When I first heard of The Clockwork Scarab, I was thrilled. After all, what’s not to like about a story of the female relatives of Bram Stoker and Sherlock Holmes? The answer is a boring protagonist, stilted dialogue, and the darn Victorian sense of propriety.
The Clockwork Scarab came really close to being a “did not finish” for me. I was all set to return it to the library after reading just a few chapters, but curiosity got the better of me regarding a certain romantic prospect in the book. I started reading bits and pieces of the remaining chapters to get to the juicy parts. As a result, The Clockwork Scarab ended up being more of a “skim through the boring bits to find mention of the sexy Cockney-accented thug” than a true “DNF.”
The bones of The Clockwork Scarab are promising. There’s a mystery involving dead debutantes, midnight excursions to the British Museum, and enigmatic connections to Egyptian goddesses and artifacts. There are also secret societies, high-class parties, and undercover missions requiring elaborate disguises. The problem is that my eyes started to glaze over every time Mina Holmes narrated a chapter.
As the niece of Sherlock Holmes, Mina possesses an acute power of observation, a piquant curiosity, and keen intelligence. Unfortunately, she also possesses a very stodgy voice. She comes across as very dry and clinical, and there are times when she’s a snooty know-it-all. It got to the point, about 100 pages in, where I simply skipped Mina’s chapters in favor of Evaline’s more exciting ones.
An unfortunate consequence of this is that I missed a lot of important stuff. For example, I eventually realized that there seemed to be a time travel element in the plot, but by that point I’d come too far and didn’t care to go back and re-read to try to figure out why this Zach from the 2000s was important or how he ended up in the 1800s. I did recommence reading Mina’s chapters toward the very end of the book (I wanted to see how the mystery was solved, after all), but it’s obvious I lost a lot along the way.
I realize this is a really ridiculous and unfair way to read a book, but what can I say – I was bored. My options were to read it in bits and pieces, or not read it at all.
Another motivation to skim rather than reading carefully from cover to cover was the formal, prim way the characters spoke. I’m guessing this was Gleason’s attempt to sound historically accurate, but I apparently don’t have much tolerance for Victorian speech, which strikes me as stuffy and contrived. I don’t have a lot of patience for Victorian propriety, either. Don’t let that man see your ankles, ladies! Don’t touch his hand without wearing gloves! I know this is true to the Victorian era, but I need a little more raciness to hold my interest in a book.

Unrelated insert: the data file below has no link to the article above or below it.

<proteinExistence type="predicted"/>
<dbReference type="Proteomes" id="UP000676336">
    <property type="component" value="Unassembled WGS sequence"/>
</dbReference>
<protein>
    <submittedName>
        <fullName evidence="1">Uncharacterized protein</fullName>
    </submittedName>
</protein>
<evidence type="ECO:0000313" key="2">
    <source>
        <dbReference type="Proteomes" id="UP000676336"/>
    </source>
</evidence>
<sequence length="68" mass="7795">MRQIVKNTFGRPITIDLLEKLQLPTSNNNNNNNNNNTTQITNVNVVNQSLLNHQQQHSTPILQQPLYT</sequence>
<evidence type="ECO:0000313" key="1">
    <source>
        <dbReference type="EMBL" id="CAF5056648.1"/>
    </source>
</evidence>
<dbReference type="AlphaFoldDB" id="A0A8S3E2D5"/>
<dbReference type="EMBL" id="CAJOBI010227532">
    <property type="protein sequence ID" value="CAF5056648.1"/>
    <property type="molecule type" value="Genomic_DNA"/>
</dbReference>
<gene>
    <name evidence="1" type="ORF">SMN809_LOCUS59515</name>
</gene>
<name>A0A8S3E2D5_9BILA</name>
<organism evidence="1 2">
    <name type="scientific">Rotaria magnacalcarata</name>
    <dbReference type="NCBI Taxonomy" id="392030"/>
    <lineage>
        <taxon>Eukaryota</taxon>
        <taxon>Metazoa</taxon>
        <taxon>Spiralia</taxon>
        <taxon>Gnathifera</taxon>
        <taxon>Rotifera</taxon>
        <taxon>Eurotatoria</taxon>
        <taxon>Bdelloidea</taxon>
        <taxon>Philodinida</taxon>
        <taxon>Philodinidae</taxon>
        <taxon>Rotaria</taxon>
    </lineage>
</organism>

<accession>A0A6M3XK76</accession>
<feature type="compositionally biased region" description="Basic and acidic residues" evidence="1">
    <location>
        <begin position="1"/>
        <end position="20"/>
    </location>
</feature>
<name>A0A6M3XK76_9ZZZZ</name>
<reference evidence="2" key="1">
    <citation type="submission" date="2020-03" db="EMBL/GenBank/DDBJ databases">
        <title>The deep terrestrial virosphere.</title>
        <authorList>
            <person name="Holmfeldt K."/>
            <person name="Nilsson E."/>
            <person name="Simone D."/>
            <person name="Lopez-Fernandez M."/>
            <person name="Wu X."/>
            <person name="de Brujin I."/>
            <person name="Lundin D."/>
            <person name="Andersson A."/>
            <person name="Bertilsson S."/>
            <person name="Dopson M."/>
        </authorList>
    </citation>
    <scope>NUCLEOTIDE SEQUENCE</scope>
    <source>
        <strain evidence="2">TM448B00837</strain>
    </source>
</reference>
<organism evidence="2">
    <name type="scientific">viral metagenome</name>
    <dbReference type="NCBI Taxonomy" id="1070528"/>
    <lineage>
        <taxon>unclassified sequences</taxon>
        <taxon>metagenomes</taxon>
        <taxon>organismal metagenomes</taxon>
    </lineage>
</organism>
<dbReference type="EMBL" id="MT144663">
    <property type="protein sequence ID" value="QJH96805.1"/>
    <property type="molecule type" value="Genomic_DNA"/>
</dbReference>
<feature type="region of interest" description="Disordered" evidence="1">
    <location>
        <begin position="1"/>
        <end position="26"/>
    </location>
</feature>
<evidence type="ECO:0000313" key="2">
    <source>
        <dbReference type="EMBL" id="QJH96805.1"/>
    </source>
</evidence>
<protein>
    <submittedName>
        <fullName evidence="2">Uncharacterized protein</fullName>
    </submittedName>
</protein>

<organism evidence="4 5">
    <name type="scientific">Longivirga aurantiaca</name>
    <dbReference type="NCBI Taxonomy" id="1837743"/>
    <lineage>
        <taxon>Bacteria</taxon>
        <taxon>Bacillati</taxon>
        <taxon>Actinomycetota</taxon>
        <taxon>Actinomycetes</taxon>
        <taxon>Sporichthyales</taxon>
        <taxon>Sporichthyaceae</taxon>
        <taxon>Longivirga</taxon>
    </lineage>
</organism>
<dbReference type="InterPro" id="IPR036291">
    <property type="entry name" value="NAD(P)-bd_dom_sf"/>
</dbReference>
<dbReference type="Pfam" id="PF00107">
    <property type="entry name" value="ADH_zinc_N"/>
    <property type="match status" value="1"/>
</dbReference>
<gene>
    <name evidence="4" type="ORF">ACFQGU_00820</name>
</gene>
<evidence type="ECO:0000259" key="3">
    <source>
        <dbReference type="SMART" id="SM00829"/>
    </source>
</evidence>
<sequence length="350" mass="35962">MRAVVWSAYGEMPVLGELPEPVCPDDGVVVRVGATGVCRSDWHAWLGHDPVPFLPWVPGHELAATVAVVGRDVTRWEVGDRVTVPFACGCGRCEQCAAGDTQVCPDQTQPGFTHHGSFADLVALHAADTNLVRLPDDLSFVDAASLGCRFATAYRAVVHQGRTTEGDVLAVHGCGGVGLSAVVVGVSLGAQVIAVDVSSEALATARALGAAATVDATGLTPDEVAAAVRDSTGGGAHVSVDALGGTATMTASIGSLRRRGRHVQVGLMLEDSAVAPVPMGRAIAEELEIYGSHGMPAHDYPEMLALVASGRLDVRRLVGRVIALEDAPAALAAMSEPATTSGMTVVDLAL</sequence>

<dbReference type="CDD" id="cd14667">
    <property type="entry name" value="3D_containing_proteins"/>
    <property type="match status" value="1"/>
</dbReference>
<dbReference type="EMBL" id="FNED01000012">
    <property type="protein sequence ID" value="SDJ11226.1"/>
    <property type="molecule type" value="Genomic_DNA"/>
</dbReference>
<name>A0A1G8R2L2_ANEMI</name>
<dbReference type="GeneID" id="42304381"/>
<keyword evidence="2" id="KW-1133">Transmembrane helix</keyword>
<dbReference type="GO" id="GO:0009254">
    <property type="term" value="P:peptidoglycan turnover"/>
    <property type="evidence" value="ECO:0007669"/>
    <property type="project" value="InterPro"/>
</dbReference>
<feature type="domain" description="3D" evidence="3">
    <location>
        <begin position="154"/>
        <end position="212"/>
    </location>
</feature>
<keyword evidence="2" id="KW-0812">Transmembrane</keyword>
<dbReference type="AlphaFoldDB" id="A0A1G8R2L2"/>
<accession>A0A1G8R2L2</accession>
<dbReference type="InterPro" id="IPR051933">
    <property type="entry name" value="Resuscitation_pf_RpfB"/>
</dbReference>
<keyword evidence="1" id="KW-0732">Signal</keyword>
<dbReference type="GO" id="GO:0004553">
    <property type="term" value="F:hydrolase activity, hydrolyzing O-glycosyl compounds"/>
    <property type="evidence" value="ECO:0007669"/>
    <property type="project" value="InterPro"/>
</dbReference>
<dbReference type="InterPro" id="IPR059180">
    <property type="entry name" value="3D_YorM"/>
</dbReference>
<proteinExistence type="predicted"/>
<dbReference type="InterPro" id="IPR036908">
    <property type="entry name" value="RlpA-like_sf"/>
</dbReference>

That’s not to say A Clockwork Scarab was all bad. As I mentioned in the beginning, there was a potential love interest, Pix, who was exciting enough to prevent me from returning The Clockwork Scarab to the library unfinished. I’ve always been fond of rascals, charmers, and men who are too clever for their own good, and Pix is all of these things. My favorite parts of the book were the scenes where he and Evaline kept ending up in compromising positions. Well, those scenes and one in an opium den…and that’s because Pix was in that scene, too. Shirtless. Yum!
Besides Pix, something else I liked about this book was Mina and Evaline’s desire to prove themselves. The two girls are very different from one another, with very different strengths, and each has her own fears and self doubts. For Mina’s part, she isn’t as pretty as Evaline and is self conscious about things like not fitting in among high society, not being invited to parties, not having any gentlemen who want to dance with her, etc. Evaline, Mina’s foil, is very pretty and popular, and unlike Mina she does receive invitations to attend social functions and dance with handsome men. For her part, though, Evaline wants to prove to Mina that she’s intelligent and doesn’t have to rely on Mina to be the “smart one.” The girls’ insecurities make them much easier to sympathize with.
There might be many more appealing aspects of The Clockwork Scarab that I missed by not reading the entire book. To be on the safe side, you might want to take my review with a grain of salt and read this book for yourself.